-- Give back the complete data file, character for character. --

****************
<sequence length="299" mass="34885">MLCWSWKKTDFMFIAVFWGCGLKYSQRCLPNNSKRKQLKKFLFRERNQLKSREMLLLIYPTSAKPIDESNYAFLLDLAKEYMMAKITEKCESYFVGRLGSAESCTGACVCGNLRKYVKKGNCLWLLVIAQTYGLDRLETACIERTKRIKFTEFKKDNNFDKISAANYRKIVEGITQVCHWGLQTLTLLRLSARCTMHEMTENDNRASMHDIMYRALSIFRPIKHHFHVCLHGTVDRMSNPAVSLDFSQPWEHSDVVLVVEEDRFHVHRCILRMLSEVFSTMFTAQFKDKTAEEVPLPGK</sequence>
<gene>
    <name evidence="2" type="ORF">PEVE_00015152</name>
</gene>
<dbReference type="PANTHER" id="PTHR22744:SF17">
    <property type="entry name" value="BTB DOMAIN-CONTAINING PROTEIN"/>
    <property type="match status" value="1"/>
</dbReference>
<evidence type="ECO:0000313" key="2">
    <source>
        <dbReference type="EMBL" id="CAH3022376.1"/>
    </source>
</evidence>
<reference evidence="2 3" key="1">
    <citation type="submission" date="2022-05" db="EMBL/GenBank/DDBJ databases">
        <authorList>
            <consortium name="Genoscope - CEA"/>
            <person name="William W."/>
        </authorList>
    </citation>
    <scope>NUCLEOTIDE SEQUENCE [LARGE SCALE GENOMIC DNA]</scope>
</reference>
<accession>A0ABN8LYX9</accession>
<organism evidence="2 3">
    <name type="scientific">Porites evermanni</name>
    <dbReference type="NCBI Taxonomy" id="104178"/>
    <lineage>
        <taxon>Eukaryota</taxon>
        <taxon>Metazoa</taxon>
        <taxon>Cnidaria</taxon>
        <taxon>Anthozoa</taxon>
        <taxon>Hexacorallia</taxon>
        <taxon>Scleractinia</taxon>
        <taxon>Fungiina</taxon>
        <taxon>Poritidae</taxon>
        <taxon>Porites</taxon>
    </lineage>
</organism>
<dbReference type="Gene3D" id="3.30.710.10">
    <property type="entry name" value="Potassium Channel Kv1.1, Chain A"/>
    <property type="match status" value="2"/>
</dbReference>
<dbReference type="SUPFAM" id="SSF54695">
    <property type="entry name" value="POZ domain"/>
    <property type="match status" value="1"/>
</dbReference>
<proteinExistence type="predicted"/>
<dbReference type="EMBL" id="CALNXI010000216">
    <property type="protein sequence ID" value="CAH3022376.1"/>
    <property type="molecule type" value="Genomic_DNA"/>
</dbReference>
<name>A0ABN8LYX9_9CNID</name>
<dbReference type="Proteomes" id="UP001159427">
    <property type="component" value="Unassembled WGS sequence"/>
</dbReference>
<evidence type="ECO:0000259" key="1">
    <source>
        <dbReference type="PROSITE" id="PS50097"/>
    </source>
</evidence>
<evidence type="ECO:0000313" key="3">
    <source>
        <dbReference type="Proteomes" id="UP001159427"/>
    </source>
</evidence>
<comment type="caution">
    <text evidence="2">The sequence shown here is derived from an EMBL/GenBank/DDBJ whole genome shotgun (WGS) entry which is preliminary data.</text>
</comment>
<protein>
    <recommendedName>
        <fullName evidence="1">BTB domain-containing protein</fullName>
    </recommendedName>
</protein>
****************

<sequence length="299" mass="34885">MLCWSWKKTDFMFIAVFWGCGLKYSQRCLPNNSKRKQLKKFLFRERNQLKSREMLLLIYPTSAKPIDESNYAFLLDLAKEYMMAKITEKCESYFVGRLGSAESCTGACVCGNLRKYVKKGNCLWLLVIAQTYGLDRLETACIERTKRIKFTEFKKDNNFDKISAANYRKIVEGITQVCHWGLQTLTLLRLSARCTMHEMTENDNRASMHDIMYRALSIFRPIKHHFHVCLHGTVDRMSNPAVSLDFSQPWEHSDVVLVVEEDRFHVHRCILRMLSEVFSTMFTAQFKDKTAEEVPLPGK</sequence>
<gene>
    <name evidence="2" type="ORF">PEVE_00015152</name>
</gene>
<dbReference type="PANTHER" id="PTHR22744:SF17">
    <property type="entry name" value="BTB DOMAIN-CONTAINING PROTEIN"/>
    <property type="match status" value="1"/>
</dbReference>
<evidence type="ECO:0000313" key="2">
    <source>
        <dbReference type="EMBL" id="CAH3022376.1"/>
    </source>
</evidence>
<reference evidence="2 3" key="1">
    <citation type="submission" date="2022-05" db="EMBL/GenBank/DDBJ databases">
        <authorList>
            <consortium name="Genoscope - CEA"/>
            <person name="William W."/>
        </authorList>
    </citation>
    <scope>NUCLEOTIDE SEQUENCE [LARGE SCALE GENOMIC DNA]</scope>
</reference>
<accession>A0ABN8LYX9</accession>
<organism evidence="2 3">
    <name type="scientific">Porites evermanni</name>
    <dbReference type="NCBI Taxonomy" id="104178"/>
    <lineage>
        <taxon>Eukaryota</taxon>
        <taxon>Metazoa</taxon>
        <taxon>Cnidaria</taxon>
        <taxon>Anthozoa</taxon>
        <taxon>Hexacorallia</taxon>
        <taxon>Scleractinia</taxon>
        <taxon>Fungiina</taxon>
        <taxon>Poritidae</taxon>
        <taxon>Porites</taxon>
    </lineage>
</organism>
<dbReference type="Gene3D" id="3.30.710.10">
    <property type="entry name" value="Potassium Channel Kv1.1, Chain A"/>
    <property type="match status" value="2"/>
</dbReference>
<dbReference type="SUPFAM" id="SSF54695">
    <property type="entry name" value="POZ domain"/>
    <property type="match status" value="1"/>
</dbReference>
<proteinExistence type="predicted"/>
<dbReference type="EMBL" id="CALNXI010000216">
    <property type="protein sequence ID" value="CAH3022376.1"/>
    <property type="molecule type" value="Genomic_DNA"/>
</dbReference>
<name>A0ABN8LYX9_9CNID</name>
<dbReference type="Proteomes" id="UP001159427">
    <property type="component" value="Unassembled WGS sequence"/>
</dbReference>
<evidence type="ECO:0000259" key="1">
    <source>
        <dbReference type="PROSITE" id="PS50097"/>
    </source>
</evidence>
<evidence type="ECO:0000313" key="3">
    <source>
        <dbReference type="Proteomes" id="UP001159427"/>
    </source>
</evidence>
<comment type="caution">
    <text evidence="2">The sequence shown here is derived from an EMBL/GenBank/DDBJ whole genome shotgun (WGS) entry which is preliminary data.</text>
</comment>
<protein>
    <recommendedName>
        <fullName evidence="1">BTB domain-containing protein</fullName>
    </recommendedName>
</protein>